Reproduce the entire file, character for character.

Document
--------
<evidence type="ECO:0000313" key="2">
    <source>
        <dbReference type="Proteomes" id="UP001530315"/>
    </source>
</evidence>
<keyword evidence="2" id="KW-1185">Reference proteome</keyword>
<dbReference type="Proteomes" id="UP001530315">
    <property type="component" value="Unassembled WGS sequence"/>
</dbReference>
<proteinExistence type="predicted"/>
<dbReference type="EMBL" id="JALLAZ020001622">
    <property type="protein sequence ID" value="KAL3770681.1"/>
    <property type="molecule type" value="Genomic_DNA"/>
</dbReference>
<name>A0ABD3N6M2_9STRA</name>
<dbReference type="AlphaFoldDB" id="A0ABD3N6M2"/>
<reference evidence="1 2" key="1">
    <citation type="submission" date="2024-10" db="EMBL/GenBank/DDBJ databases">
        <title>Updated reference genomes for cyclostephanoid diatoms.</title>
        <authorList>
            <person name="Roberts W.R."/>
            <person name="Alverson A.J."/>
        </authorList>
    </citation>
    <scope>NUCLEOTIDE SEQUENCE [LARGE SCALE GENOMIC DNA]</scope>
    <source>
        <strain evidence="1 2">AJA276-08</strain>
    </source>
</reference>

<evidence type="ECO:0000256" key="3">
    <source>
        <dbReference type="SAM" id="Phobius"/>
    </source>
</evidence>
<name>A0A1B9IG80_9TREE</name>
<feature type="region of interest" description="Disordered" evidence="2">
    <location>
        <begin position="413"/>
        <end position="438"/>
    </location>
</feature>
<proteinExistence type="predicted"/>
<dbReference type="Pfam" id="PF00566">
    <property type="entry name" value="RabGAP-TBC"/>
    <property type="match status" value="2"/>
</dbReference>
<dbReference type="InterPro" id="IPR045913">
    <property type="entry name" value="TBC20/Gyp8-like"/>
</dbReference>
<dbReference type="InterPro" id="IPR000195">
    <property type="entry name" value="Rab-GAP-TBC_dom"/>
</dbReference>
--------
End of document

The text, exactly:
<evidence type="ECO:0000313" key="2">
    <source>
        <dbReference type="Proteomes" id="UP001530315"/>
    </source>
</evidence>
<keyword evidence="2" id="KW-1185">Reference proteome</keyword>
<dbReference type="Proteomes" id="UP001530315">
    <property type="component" value="Unassembled WGS sequence"/>
</dbReference>
<proteinExistence type="predicted"/>
<dbReference type="EMBL" id="JALLAZ020001622">
    <property type="protein sequence ID" value="KAL3770681.1"/>
    <property type="molecule type" value="Genomic_DNA"/>
</dbReference>
<name>A0ABD3N6M2_9STRA</name>
<dbReference type="AlphaFoldDB" id="A0ABD3N6M2"/>
<reference evidence="1 2" key="1">
    <citation type="submission" date="2024-10" db="EMBL/GenBank/DDBJ databases">
        <title>Updated reference genomes for cyclostephanoid diatoms.</title>
        <authorList>
            <person name="Roberts W.R."/>
            <person name="Alverson A.J."/>
        </authorList>
    </citation>
    <scope>NUCLEOTIDE SEQUENCE [LARGE SCALE GENOMIC DNA]</scope>
    <source>
        <strain evidence="1 2">AJA276-08</strain>
    </source>
</reference>

<evidence type="ECO:0000256" key="3">
    <source>
        <dbReference type="SAM" id="Phobius"/>
    </source>
</evidence>
<name>A0A1B9IG80_9TREE</name>
<feature type="region of interest" description="Disordered" evidence="2">
    <location>
        <begin position="413"/>
        <end position="438"/>
    </location>
</feature>
<proteinExistence type="predicted"/>
<dbReference type="Pfam" id="PF00566">
    <property type="entry name" value="RabGAP-TBC"/>
    <property type="match status" value="2"/>
</dbReference>
<dbReference type="InterPro" id="IPR045913">
    <property type="entry name" value="TBC20/Gyp8-like"/>
</dbReference>
<dbReference type="InterPro" id="IPR000195">
    <property type="entry name" value="Rab-GAP-TBC_dom"/>
</dbReference>